Developers sought brownfield credits, but had excavated and remediated site before DEC denied claim. 377 Greenwich LLC, developers of a seven-story luxury hotel and restaurant at Greenwich and North Moore Streets, conducted soil tests on the site and discovered two 550-gallon unregistered underground storage tanks. The developers applied in 2004 to the state Department of Environmental Conservation to have the site recognized as a brownfield under a newly enacted brownfield law that offered substantial tax credits. At the time of its application, the developers, with principals Robert DeNiro, Ira Druckier and Richard Born, held an approved remediation plan from DEC that addressed findings from the tests.
Under the brownfield law, if DEC determines that the site is a brownfield, it prepares a remediation plan with community comment. With DEC’s investigation pending, the developers at 377 Greenwich excavated and remediated the site. The developers then submitted new soil tests showing that the contamination covered 50 percent of the site and cost $1 million to remediate.
In 2005, DEC denied the developers’ application, finding that the low levels of contamination did not complicate development of the site. The developers filed an article 78 petition, but Justice Judith J. Gische upheld DEC’s determination.
The court noted that the legislature rejected a draft that would have allowed all contaminated sites to be recognized as brownfields and instead chose to limit the law to those sites where the contamination complicated development. Since the developers had already received financing for the luxury hotel’s construction, the court found it rational for DEC to conclude that the hotel would have been constructed regardless of the contamination and the developer did not need tax credits as an incentive to remediate the site. Justice Gische agreed with DEC that the developers eliminated the reason for the analysis under the brownfield law by remediating the site. The court noted that tax credits could only be obtained by completing all the steps required by the law, including a remediation plan with community involvement, and could not be applied retroactively.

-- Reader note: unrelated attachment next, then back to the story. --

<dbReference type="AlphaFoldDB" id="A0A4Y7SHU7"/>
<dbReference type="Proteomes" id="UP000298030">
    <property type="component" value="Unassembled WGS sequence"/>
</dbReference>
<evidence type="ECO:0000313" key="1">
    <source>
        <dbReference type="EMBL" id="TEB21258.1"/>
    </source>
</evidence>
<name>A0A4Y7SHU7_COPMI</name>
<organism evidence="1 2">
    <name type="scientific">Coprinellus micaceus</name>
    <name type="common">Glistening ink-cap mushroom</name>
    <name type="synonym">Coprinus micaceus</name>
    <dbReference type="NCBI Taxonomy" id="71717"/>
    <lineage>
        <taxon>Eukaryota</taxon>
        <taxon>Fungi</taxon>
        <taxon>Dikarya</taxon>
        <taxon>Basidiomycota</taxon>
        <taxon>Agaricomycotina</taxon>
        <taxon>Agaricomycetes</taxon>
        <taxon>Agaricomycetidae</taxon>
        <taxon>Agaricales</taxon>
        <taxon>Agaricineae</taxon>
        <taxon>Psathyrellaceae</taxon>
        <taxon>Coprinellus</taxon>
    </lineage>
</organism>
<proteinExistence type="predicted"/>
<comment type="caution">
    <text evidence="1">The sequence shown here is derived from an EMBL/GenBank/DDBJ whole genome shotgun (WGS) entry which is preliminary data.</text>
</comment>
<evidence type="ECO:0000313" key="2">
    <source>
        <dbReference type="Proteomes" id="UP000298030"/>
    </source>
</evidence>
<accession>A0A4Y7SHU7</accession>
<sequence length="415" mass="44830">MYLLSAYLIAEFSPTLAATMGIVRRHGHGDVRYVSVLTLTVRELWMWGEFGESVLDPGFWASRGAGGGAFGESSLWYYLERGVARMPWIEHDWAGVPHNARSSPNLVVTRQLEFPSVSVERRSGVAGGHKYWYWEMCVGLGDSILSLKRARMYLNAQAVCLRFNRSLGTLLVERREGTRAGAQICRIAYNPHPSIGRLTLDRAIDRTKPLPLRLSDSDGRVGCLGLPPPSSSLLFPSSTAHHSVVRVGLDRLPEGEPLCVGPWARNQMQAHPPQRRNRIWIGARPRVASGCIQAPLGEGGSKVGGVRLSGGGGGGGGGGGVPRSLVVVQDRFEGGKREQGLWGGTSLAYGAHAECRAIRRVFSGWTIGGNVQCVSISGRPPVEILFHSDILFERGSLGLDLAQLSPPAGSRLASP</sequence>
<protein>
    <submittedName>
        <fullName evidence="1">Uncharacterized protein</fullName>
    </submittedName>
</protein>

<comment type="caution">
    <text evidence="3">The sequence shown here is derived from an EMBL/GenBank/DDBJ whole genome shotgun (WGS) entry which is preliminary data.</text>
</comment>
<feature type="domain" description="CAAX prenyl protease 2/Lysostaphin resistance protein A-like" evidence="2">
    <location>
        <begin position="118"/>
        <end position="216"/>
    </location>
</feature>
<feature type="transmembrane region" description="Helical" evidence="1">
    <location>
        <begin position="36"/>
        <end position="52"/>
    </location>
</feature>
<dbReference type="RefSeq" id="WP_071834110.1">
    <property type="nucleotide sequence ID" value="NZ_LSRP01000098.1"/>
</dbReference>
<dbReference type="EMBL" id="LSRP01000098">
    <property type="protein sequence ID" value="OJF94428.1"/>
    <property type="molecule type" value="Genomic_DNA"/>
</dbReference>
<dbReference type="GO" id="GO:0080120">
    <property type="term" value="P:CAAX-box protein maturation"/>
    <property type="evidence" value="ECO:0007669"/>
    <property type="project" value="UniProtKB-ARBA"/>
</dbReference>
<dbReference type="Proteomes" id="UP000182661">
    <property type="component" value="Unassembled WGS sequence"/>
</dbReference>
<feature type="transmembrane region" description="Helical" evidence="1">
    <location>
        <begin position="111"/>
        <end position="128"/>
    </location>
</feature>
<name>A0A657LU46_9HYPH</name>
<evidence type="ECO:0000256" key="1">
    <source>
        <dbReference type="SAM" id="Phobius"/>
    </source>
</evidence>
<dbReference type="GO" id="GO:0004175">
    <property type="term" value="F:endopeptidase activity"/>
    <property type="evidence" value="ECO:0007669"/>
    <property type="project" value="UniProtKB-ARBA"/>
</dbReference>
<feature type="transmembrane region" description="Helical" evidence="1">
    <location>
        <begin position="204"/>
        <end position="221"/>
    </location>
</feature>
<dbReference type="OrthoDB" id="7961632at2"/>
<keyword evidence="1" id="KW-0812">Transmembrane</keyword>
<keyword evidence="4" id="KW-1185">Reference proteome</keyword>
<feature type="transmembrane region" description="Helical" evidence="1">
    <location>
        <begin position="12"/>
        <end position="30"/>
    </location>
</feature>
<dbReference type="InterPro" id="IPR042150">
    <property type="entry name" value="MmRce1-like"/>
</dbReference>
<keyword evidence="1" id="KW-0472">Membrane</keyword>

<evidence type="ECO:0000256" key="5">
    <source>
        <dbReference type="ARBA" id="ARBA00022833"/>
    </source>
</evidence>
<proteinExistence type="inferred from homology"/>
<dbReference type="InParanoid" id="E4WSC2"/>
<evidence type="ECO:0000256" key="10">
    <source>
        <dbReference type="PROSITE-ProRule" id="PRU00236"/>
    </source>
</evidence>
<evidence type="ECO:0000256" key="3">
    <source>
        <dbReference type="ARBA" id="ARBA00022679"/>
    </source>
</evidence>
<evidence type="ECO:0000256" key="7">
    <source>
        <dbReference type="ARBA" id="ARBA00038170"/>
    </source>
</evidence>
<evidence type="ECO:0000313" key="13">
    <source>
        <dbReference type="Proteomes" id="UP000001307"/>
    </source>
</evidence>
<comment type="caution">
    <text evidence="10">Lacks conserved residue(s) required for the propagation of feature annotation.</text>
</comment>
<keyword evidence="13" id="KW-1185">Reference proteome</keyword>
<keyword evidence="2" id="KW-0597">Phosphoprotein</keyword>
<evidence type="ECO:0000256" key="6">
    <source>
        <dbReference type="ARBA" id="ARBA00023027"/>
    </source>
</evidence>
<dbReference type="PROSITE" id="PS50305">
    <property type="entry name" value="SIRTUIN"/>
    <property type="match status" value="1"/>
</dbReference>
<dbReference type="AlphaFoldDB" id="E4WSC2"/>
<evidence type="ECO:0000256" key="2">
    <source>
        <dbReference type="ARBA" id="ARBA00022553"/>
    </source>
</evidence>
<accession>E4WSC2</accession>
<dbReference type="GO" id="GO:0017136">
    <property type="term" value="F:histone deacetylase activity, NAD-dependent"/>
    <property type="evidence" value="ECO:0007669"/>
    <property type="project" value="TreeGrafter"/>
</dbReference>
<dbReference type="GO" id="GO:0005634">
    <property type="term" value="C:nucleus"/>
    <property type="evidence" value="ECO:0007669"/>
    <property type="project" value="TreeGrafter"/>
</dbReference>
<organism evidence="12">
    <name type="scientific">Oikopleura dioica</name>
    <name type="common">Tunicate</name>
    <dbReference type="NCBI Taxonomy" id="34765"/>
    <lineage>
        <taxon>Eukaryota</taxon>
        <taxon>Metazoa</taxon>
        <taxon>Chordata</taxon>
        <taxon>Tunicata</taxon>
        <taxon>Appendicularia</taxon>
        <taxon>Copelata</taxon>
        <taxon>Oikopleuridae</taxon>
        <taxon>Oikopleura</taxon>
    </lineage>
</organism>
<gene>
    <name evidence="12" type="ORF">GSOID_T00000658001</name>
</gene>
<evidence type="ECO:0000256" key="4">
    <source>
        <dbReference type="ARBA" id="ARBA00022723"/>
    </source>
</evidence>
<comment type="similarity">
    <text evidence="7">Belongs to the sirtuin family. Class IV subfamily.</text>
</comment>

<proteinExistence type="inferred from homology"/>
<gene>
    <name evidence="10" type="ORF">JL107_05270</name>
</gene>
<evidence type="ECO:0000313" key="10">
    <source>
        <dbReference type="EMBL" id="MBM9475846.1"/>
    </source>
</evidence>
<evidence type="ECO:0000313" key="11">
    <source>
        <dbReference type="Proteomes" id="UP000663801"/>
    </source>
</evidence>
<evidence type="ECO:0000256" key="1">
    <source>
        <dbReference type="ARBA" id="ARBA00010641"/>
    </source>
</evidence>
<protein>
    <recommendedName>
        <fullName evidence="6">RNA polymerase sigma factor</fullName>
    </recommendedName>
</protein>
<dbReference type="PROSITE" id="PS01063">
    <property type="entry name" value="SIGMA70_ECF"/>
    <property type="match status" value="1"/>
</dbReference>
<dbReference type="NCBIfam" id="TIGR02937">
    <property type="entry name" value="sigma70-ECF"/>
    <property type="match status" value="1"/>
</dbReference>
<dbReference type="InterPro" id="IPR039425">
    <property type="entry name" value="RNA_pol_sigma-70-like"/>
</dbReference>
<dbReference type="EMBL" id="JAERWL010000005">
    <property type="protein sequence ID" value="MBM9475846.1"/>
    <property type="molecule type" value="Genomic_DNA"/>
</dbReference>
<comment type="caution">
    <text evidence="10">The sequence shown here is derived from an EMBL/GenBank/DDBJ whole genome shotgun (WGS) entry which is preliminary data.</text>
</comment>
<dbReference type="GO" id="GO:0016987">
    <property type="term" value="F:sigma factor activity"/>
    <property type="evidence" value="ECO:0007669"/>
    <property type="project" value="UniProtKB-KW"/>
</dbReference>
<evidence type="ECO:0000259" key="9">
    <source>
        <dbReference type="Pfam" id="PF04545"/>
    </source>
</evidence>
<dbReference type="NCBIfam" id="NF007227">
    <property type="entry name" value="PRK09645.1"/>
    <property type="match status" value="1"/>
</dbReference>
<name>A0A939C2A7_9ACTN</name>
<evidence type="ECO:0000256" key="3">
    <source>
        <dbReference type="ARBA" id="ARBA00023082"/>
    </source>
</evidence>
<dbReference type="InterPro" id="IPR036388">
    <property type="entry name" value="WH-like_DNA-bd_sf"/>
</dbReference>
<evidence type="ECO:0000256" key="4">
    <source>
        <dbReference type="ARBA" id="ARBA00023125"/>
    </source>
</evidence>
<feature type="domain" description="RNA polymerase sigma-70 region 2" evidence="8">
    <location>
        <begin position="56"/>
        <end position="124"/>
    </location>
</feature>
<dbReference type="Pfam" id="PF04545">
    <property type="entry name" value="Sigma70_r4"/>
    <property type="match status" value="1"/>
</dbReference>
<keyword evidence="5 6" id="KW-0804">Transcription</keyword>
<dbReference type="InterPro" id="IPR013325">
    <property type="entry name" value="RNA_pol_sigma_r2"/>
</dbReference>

377 Greenwich LLC v. State DEC, 2006 NY Slip Op. 26453, Nov. 15, 2006 (N.Y.Cty.Sup.Ct.) (Gische, J.).
CITYLAND Comment: While the brownfield application was pending, the developers received Landmarks approval of the project design, 1 CityLand 46 (Dec. 2004), and a variance approval from BSA permitting the development to exceed floor area, wall height and setback restrictions. 2 CityLand 120 (Sept. 15, 2005). Construction of the hotel is nearly complete.